Ireland Idyll: A Guide to the Emerald Isle's Waterways
If you want to know why adjectives like "mighty," "magnificent," and "massive" are so often associated with the River Shannon, cruise from Athlone, the largest town on the river, to Lough Derg, the biggest lake. The sheer size of these waters will make such descriptions seem modest, and the stops along the way will prove equally intriguing.
Ireland's most important monastic site, Clonmacnois contains some of the country's most treasured ancient structures. For centuries, its two Round Towers have cast their shadows over a monastic community that, at its time, was one of the most famous in all of Christendom. The 1,400-year-old collection of high crosses, round towers, and churches still capture the majesty of its first days.
Just downstream, the 16-arch Shannondbridge straddles the river. Built as fortification against a feared invasion of England by Napoleon using the "back door" of the Irish Midlands, this impressive structure still inspires pause for wonder. The Shannonbridge Bog Railway will offer you the opportunity to indulge that wonder and will also put the region's geography into better perspective. Its guided train-coach tours of the Blackwater Peat Bog will visually explain the complex ecosystem of the bog lands in central Ireland.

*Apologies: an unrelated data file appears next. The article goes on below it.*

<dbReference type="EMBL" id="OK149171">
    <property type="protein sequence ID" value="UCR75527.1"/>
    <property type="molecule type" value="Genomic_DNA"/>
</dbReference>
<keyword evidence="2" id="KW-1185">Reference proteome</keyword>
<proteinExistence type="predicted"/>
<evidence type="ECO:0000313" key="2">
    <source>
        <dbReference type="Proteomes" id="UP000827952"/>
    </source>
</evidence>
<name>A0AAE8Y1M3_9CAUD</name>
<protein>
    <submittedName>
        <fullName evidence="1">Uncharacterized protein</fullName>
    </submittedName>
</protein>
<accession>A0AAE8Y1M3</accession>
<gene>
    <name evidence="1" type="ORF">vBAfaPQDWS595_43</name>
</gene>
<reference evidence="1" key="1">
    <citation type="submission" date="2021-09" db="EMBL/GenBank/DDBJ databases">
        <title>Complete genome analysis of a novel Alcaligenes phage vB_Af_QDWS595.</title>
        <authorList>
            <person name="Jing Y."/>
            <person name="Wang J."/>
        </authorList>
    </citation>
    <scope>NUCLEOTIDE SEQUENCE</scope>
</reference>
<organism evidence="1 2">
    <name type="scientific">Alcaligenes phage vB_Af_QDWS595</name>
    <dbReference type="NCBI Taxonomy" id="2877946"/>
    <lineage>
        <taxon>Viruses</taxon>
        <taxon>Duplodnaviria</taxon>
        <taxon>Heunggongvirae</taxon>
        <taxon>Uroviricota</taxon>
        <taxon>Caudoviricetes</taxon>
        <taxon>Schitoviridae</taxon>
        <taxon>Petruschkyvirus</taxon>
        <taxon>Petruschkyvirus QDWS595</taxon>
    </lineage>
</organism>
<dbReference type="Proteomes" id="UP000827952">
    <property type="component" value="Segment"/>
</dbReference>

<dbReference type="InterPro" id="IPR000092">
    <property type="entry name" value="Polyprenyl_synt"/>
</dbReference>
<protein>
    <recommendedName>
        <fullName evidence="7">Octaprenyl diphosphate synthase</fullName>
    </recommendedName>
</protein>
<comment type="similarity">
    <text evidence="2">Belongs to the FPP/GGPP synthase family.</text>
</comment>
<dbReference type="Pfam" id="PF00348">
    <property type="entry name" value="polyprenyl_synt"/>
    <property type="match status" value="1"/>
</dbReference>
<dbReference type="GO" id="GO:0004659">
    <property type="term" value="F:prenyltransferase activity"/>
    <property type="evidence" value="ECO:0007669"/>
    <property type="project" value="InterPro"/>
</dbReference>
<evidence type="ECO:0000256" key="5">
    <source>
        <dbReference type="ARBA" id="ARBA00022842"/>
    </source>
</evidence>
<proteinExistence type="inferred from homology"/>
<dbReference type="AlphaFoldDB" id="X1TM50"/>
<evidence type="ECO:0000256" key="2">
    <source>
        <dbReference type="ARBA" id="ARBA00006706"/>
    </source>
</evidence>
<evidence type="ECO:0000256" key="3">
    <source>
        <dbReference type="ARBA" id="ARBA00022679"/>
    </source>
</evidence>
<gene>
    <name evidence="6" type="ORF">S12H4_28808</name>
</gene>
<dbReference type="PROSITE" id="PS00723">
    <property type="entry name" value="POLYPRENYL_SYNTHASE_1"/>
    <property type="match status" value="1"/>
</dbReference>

For more traditional pub entertainment, check out the town of Mountshannon. It's world-known for its traditional pub music and nighttime revelryand you should get carried away, sail upstream (after a night's rest, of course) to Terryglass where mineral water from the Headache Well provides a hangover cure-all.
When the headache is gone and you're ready for action, continue on to Lough Derg, where you can windsurf, water ski, swim, and sail. All this amid scenery enveloping rolling hills, cathedral towns, and the enduring mystique of the Shannon.
Details mentioned in this article were accurate at the time of publication